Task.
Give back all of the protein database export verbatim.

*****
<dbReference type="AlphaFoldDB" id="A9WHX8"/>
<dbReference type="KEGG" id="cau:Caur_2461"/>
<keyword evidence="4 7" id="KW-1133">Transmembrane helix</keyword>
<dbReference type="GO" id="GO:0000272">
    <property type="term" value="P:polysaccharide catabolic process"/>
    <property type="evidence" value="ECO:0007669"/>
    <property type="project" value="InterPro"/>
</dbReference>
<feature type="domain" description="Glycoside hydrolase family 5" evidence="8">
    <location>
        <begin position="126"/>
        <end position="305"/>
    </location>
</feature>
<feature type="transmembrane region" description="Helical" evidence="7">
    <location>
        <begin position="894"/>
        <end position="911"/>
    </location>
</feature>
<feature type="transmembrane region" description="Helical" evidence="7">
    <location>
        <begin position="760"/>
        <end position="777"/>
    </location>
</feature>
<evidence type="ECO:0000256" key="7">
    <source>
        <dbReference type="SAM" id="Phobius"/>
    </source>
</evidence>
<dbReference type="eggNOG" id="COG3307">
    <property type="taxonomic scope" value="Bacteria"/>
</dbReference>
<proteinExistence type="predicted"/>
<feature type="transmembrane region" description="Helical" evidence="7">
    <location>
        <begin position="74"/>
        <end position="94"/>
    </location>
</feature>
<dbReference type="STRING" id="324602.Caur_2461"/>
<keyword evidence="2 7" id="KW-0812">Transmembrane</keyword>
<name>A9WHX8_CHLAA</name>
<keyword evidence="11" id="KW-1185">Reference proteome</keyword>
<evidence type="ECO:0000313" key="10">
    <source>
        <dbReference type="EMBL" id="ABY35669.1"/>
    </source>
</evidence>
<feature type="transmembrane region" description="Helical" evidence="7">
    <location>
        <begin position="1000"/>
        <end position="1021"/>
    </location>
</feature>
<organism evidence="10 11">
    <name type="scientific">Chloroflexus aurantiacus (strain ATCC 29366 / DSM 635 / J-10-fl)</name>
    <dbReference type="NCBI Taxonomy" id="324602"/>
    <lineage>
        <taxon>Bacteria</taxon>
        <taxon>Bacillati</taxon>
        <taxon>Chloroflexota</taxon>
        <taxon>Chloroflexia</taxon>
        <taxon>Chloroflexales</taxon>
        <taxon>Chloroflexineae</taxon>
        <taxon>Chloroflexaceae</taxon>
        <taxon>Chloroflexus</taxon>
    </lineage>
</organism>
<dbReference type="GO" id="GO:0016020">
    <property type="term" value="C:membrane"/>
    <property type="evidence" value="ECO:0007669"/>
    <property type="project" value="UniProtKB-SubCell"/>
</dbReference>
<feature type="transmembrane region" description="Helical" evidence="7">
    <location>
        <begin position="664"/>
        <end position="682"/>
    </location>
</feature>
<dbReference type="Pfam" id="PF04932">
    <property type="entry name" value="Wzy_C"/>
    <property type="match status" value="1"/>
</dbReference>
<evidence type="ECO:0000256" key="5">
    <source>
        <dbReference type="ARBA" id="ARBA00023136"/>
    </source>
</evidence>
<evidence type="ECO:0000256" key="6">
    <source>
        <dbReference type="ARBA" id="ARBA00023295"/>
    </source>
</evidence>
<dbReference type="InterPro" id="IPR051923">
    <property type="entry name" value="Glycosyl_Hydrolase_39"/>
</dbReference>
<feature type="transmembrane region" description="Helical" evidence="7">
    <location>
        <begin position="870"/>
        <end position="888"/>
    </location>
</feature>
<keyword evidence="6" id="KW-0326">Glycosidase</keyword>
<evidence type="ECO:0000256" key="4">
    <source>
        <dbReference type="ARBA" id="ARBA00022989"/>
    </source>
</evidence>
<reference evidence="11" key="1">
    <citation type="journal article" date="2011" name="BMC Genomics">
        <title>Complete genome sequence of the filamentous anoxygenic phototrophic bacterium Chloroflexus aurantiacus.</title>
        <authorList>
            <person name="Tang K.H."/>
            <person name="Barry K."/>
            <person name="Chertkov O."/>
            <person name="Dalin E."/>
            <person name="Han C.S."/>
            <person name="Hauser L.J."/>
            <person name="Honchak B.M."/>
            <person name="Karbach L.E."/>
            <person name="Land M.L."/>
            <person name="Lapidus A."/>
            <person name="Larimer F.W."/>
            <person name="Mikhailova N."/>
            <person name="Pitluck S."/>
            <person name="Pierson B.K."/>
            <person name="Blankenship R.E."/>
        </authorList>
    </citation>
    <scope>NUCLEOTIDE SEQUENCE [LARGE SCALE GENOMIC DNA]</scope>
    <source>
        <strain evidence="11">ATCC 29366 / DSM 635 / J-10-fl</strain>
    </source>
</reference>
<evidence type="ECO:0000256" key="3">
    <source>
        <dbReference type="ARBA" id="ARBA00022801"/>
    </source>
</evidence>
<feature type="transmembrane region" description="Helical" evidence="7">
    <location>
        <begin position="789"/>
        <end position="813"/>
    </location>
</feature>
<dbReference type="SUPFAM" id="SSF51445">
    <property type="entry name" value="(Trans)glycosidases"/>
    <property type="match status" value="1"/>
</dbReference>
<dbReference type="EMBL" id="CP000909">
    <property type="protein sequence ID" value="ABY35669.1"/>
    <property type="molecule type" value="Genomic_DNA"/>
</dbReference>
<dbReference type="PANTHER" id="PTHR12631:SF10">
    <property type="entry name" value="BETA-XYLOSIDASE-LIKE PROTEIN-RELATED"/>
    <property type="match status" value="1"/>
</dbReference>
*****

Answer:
<dbReference type="AlphaFoldDB" id="A9WHX8"/>
<dbReference type="KEGG" id="cau:Caur_2461"/>
<keyword evidence="4 7" id="KW-1133">Transmembrane helix</keyword>
<dbReference type="GO" id="GO:0000272">
    <property type="term" value="P:polysaccharide catabolic process"/>
    <property type="evidence" value="ECO:0007669"/>
    <property type="project" value="InterPro"/>
</dbReference>
<feature type="domain" description="Glycoside hydrolase family 5" evidence="8">
    <location>
        <begin position="126"/>
        <end position="305"/>
    </location>
</feature>
<feature type="transmembrane region" description="Helical" evidence="7">
    <location>
        <begin position="894"/>
        <end position="911"/>
    </location>
</feature>
<feature type="transmembrane region" description="Helical" evidence="7">
    <location>
        <begin position="760"/>
        <end position="777"/>
    </location>
</feature>
<evidence type="ECO:0000256" key="7">
    <source>
        <dbReference type="SAM" id="Phobius"/>
    </source>
</evidence>
<dbReference type="eggNOG" id="COG3307">
    <property type="taxonomic scope" value="Bacteria"/>
</dbReference>
<proteinExistence type="predicted"/>
<feature type="transmembrane region" description="Helical" evidence="7">
    <location>
        <begin position="74"/>
        <end position="94"/>
    </location>
</feature>
<dbReference type="STRING" id="324602.Caur_2461"/>
<keyword evidence="2 7" id="KW-0812">Transmembrane</keyword>
<name>A9WHX8_CHLAA</name>
<keyword evidence="11" id="KW-1185">Reference proteome</keyword>
<evidence type="ECO:0000313" key="10">
    <source>
        <dbReference type="EMBL" id="ABY35669.1"/>
    </source>
</evidence>
<feature type="transmembrane region" description="Helical" evidence="7">
    <location>
        <begin position="1000"/>
        <end position="1021"/>
    </location>
</feature>
<organism evidence="10 11">
    <name type="scientific">Chloroflexus aurantiacus (strain ATCC 29366 / DSM 635 / J-10-fl)</name>
    <dbReference type="NCBI Taxonomy" id="324602"/>
    <lineage>
        <taxon>Bacteria</taxon>
        <taxon>Bacillati</taxon>
        <taxon>Chloroflexota</taxon>
        <taxon>Chloroflexia</taxon>
        <taxon>Chloroflexales</taxon>
        <taxon>Chloroflexineae</taxon>
        <taxon>Chloroflexaceae</taxon>
        <taxon>Chloroflexus</taxon>
    </lineage>
</organism>
<dbReference type="GO" id="GO:0016020">
    <property type="term" value="C:membrane"/>
    <property type="evidence" value="ECO:0007669"/>
    <property type="project" value="UniProtKB-SubCell"/>
</dbReference>
<feature type="transmembrane region" description="Helical" evidence="7">
    <location>
        <begin position="664"/>
        <end position="682"/>
    </location>
</feature>
<dbReference type="Pfam" id="PF04932">
    <property type="entry name" value="Wzy_C"/>
    <property type="match status" value="1"/>
</dbReference>
<evidence type="ECO:0000256" key="5">
    <source>
        <dbReference type="ARBA" id="ARBA00023136"/>
    </source>
</evidence>
<evidence type="ECO:0000256" key="6">
    <source>
        <dbReference type="ARBA" id="ARBA00023295"/>
    </source>
</evidence>
<dbReference type="InterPro" id="IPR051923">
    <property type="entry name" value="Glycosyl_Hydrolase_39"/>
</dbReference>
<feature type="transmembrane region" description="Helical" evidence="7">
    <location>
        <begin position="870"/>
        <end position="888"/>
    </location>
</feature>
<keyword evidence="6" id="KW-0326">Glycosidase</keyword>
<evidence type="ECO:0000256" key="4">
    <source>
        <dbReference type="ARBA" id="ARBA00022989"/>
    </source>
</evidence>
<reference evidence="11" key="1">
    <citation type="journal article" date="2011" name="BMC Genomics">
        <title>Complete genome sequence of the filamentous anoxygenic phototrophic bacterium Chloroflexus aurantiacus.</title>
        <authorList>
            <person name="Tang K.H."/>
            <person name="Barry K."/>
            <person name="Chertkov O."/>
            <person name="Dalin E."/>
            <person name="Han C.S."/>
            <person name="Hauser L.J."/>
            <person name="Honchak B.M."/>
            <person name="Karbach L.E."/>
            <person name="Land M.L."/>
            <person name="Lapidus A."/>
            <person name="Larimer F.W."/>
            <person name="Mikhailova N."/>
            <person name="Pitluck S."/>
            <person name="Pierson B.K."/>
            <person name="Blankenship R.E."/>
        </authorList>
    </citation>
    <scope>NUCLEOTIDE SEQUENCE [LARGE SCALE GENOMIC DNA]</scope>
    <source>
        <strain evidence="11">ATCC 29366 / DSM 635 / J-10-fl</strain>
    </source>
</reference>
<evidence type="ECO:0000256" key="3">
    <source>
        <dbReference type="ARBA" id="ARBA00022801"/>
    </source>
</evidence>
<feature type="transmembrane region" description="Helical" evidence="7">
    <location>
        <begin position="789"/>
        <end position="813"/>
    </location>
</feature>
<dbReference type="SUPFAM" id="SSF51445">
    <property type="entry name" value="(Trans)glycosidases"/>
    <property type="match status" value="1"/>
</dbReference>
<dbReference type="EMBL" id="CP000909">
    <property type="protein sequence ID" value="ABY35669.1"/>
    <property type="molecule type" value="Genomic_DNA"/>
</dbReference>
<dbReference type="PANTHER" id="PTHR12631:SF10">
    <property type="entry name" value="BETA-XYLOSIDASE-LIKE PROTEIN-RELATED"/>
    <property type="match status" value="1"/>
</dbReference>